“No. Non possiamo prenderla,” she said. “E’ troppo pesante.” No, we can’t take it. It’s too heavy. She then suggested that we take some of the weight from the heavier bag and put more into the lighter one, the objective being to get each to the maximum weight of 30 kilos, a figure that appears absolutely nowhere on the Alitalia website. Jessica and I scrambled off into a corner and began the process of shifting contents from one case to the other. With each attempt, we weighed and re-weighed the bags until we struck the perfect balance at which point we re-entered the now-longer line at the ticket counter. When our turn to be served came, we were directed to one of the other three agents but talk of the crazy Americans had obviously reached her since she was ready for us. She accepted the checked bags and I got my credit card out to pay for the, now, two, over-weight bags. Our “good idea” was starting to look a little less good as 70 euros became 140 euros.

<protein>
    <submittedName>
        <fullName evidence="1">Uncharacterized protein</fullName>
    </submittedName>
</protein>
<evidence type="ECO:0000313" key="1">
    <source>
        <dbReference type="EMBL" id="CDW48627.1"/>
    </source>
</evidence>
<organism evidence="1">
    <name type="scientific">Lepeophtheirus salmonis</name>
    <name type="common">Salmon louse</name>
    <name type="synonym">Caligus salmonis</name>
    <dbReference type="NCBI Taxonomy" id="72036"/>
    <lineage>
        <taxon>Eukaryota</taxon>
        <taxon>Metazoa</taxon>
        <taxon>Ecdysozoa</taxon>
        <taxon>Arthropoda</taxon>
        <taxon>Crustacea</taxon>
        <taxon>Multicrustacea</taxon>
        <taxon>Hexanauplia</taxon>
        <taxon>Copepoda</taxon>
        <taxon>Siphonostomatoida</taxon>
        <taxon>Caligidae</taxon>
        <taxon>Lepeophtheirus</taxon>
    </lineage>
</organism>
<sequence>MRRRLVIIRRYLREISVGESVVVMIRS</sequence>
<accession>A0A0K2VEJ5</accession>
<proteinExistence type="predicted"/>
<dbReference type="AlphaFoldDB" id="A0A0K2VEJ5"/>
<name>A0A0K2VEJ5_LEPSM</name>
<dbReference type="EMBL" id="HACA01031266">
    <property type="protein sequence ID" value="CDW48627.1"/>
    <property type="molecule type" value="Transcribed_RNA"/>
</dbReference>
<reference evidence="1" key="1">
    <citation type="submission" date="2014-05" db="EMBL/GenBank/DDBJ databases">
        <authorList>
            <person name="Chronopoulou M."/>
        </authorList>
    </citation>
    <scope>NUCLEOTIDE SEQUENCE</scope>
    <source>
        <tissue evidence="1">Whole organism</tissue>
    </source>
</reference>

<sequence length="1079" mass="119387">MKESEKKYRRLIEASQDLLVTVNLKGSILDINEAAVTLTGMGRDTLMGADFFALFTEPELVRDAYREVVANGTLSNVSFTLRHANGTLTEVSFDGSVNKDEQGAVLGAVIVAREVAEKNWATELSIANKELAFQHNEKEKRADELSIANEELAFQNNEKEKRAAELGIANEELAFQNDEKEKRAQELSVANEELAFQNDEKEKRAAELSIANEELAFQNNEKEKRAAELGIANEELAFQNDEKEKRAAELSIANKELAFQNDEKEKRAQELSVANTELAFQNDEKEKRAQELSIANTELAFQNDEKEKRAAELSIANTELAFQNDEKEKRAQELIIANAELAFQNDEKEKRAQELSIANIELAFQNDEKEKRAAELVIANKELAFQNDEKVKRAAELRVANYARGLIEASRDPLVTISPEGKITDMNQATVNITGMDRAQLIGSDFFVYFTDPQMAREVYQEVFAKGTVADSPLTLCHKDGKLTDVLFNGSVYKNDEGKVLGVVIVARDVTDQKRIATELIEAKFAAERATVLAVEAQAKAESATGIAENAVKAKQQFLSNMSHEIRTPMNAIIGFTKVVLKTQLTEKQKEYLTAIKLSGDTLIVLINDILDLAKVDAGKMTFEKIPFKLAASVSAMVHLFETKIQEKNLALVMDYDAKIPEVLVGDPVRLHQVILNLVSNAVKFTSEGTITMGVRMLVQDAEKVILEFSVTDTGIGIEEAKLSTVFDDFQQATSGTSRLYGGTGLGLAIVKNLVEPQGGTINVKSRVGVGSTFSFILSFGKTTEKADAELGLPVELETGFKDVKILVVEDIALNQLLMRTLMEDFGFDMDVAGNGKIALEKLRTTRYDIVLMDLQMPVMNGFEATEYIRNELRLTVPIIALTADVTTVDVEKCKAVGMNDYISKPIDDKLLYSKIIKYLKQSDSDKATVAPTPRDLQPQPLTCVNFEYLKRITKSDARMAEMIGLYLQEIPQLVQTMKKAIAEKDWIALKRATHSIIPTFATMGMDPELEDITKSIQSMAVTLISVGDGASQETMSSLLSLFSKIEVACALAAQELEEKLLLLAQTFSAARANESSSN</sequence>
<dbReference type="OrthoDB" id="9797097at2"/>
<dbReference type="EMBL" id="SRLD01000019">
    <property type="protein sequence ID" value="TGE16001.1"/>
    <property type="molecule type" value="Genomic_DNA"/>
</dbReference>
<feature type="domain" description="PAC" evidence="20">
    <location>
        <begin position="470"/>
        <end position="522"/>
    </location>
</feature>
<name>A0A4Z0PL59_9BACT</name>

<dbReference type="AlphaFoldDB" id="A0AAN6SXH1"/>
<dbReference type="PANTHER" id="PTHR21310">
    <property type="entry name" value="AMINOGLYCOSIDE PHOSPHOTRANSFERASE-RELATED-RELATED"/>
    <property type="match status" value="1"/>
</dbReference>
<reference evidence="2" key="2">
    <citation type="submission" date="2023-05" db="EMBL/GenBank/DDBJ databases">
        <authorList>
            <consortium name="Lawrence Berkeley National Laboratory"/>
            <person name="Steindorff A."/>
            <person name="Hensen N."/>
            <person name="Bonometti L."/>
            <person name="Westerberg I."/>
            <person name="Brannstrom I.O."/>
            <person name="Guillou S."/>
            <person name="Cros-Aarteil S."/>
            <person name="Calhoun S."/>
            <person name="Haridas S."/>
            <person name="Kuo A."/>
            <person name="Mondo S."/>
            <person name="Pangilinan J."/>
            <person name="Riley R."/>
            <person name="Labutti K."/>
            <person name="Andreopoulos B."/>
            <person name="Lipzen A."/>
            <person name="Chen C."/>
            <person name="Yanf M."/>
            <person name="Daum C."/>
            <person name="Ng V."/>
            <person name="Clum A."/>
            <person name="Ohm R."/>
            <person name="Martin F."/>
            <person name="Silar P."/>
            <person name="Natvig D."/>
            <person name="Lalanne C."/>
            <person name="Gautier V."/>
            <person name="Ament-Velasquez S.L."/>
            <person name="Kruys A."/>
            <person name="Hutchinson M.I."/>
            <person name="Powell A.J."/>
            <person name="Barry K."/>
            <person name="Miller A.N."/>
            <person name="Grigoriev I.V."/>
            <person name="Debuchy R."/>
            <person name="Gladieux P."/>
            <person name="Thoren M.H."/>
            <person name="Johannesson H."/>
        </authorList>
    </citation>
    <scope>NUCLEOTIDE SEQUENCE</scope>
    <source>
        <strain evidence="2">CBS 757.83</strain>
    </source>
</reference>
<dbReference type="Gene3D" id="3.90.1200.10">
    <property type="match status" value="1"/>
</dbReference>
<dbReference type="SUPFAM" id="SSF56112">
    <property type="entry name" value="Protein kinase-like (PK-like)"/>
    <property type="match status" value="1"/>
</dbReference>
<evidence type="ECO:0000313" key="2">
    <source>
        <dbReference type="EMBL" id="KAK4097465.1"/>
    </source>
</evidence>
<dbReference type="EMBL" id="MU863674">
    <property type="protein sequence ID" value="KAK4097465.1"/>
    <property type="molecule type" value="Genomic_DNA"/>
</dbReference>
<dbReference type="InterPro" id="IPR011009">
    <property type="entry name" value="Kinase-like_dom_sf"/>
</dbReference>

“Posso pagare qui?” I asked hopefully. Can I pay here.
“No, paga qua,” she said, gesturing to another counter.
She hand-wrote two forms, one for each bag, that reminded me of the old airline tickets with multiple layers and red carbon-paper in between each. As instructed, I took the forms to the other counter. The woman there wrote on the forms some more, filled out two more forms, took my credit card and, after about twenty-five minutes, sent me back to the ticket counter where, in exchange for some of the dozen-or-so pieces of paper I now had, we would be given our boarding passes.